Monday, December 12, 2011

It's Christmas Week!

It's that time of year when the historical romance lover considers novels focused on the season. I don’t know about you but I have found Christmas romances to be a mixed bag. Even great romance writers can turn out something not up to their usual standard for the sake of appealing to all at this season. This week I’m going to post reviews of four Christmas romances I can recommend. And, I would love to have the name of any favorites of yours! Here's the first one:

Michele Sinclair’s A CHRISTMAS KNIGHT - Wonderful Medieval Christmas Romance with Traditions of the Faith

This is a great Medieval (12th century) Christmas romance. Sinclair begins each chapter with a tradition of Christmastide or Twelfthtide (the 12 days of Christmas) as celebrated then. It’s a unique touch that really puts you in the season while giving you a worthy love story!

Ranulf, a knight of King Henry II, who is scarred (literally and figuratively) as a result of his heroism of the past and shunned by most women, is a warrior known for his feats of valor. With the death of his father and cousin, he is reluctantly persuaded by an older knight, Leon le Breton, at Henry's insistence, to return to England and accept the responsibility of Lord of Hunswick Castle in Cambria. In an accident aboard ship that claims the life of le Breton, Ranulf grants the dying man's wish and agrees to marry the youngest of his three daughters, Lily. When Ranulf arrives at Huswick, it is the oldest daughter Bronwyn who captures his heart. Bronwyn is posing as her younger sister Lily to try and save her from an unwanted marriage, but Ranulf is not fooled. It is Bronwyn he wants.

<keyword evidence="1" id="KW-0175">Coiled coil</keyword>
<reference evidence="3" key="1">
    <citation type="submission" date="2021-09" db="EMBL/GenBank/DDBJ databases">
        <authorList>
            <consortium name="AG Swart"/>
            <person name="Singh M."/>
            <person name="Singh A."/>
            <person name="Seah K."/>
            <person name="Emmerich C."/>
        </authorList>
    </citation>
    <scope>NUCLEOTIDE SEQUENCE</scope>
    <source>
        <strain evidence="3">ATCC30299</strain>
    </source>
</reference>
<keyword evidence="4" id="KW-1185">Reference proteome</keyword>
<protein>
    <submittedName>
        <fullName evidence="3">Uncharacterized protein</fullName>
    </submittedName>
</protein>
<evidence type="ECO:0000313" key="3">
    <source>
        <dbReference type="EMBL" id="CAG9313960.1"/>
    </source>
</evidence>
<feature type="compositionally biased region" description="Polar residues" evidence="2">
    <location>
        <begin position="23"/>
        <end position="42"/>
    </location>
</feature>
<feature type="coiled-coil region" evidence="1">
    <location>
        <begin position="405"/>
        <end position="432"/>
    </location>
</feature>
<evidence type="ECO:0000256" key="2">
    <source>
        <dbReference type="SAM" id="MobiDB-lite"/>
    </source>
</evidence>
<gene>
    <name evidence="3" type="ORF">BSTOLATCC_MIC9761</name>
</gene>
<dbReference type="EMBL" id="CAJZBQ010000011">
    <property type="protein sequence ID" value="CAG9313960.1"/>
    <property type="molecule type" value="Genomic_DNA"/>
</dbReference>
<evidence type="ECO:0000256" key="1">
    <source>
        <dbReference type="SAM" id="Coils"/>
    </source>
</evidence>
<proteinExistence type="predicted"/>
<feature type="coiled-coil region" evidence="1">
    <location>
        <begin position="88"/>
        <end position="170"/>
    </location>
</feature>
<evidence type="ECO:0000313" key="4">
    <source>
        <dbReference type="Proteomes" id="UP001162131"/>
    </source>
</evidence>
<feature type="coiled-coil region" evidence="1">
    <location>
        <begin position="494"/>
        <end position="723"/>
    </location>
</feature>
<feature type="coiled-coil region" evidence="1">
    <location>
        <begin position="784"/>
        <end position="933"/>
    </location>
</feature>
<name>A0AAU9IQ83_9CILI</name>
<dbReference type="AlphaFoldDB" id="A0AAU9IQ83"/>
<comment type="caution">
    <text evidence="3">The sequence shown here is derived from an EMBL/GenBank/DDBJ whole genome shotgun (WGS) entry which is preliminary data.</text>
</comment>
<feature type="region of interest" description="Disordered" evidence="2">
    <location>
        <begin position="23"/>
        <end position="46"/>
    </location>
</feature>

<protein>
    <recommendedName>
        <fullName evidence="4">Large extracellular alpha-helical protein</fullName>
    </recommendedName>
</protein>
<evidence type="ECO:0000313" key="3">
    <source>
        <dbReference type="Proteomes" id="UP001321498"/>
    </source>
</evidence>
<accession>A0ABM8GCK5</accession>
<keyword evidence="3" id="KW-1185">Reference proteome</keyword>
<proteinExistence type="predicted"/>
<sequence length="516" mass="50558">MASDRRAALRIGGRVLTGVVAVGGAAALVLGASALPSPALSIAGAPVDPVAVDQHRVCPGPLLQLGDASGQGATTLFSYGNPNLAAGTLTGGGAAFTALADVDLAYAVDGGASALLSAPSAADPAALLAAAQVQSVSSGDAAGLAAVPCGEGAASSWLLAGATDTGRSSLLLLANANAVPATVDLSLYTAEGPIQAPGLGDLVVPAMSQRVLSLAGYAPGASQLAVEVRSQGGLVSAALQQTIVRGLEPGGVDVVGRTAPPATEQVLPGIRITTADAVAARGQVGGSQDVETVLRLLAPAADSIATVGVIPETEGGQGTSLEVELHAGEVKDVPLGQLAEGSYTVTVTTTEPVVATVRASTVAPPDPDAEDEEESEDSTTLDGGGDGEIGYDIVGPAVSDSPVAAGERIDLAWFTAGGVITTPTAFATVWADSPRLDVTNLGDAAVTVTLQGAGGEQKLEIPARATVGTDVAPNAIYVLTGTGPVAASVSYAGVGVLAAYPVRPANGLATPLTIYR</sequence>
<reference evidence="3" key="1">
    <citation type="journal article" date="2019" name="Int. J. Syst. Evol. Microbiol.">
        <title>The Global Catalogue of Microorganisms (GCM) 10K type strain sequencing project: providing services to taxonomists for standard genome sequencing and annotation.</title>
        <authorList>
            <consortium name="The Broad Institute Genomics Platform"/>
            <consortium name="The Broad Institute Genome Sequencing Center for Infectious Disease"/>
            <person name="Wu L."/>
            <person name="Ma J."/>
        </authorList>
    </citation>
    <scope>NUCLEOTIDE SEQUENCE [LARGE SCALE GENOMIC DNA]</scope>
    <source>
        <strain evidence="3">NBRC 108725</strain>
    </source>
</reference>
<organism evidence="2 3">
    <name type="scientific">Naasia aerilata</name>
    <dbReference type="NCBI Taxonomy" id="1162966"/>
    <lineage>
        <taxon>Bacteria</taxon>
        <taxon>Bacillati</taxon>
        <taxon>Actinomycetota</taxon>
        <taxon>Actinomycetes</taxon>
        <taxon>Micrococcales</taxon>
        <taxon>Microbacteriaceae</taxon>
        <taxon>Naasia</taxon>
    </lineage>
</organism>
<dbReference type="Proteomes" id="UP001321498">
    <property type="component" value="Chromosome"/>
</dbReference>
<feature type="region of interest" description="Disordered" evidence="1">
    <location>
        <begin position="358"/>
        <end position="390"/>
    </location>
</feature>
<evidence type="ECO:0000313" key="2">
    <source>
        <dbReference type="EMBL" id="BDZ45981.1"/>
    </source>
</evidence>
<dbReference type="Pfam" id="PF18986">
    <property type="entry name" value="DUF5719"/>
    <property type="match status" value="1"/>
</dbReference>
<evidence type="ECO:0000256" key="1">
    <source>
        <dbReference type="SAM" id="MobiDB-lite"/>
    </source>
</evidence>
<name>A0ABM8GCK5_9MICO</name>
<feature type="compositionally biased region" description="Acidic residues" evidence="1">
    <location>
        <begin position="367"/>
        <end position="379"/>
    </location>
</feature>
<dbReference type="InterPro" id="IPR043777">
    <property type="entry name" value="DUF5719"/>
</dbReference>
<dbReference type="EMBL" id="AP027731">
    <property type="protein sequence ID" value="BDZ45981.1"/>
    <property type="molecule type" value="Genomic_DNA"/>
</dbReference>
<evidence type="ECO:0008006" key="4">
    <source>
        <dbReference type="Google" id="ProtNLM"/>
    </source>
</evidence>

Sinclair does a great job of weaving in the Christmas season's traditions that were being celebrated in the 12th century (and many today as well) while drawing us into a true love between two people who have much to give. I really enjoyed this one! Two minor nits: Bronwyn's hair color is described alternately as gold, light brown, dark tawny and chestnut which are not the same color. Also, the "loose thread" of the romance between Ranulf's best friend, Tyr, and Bronwyn's sister, Edythe, is never resolved (not even in the epilog) and that left me hungry for more!

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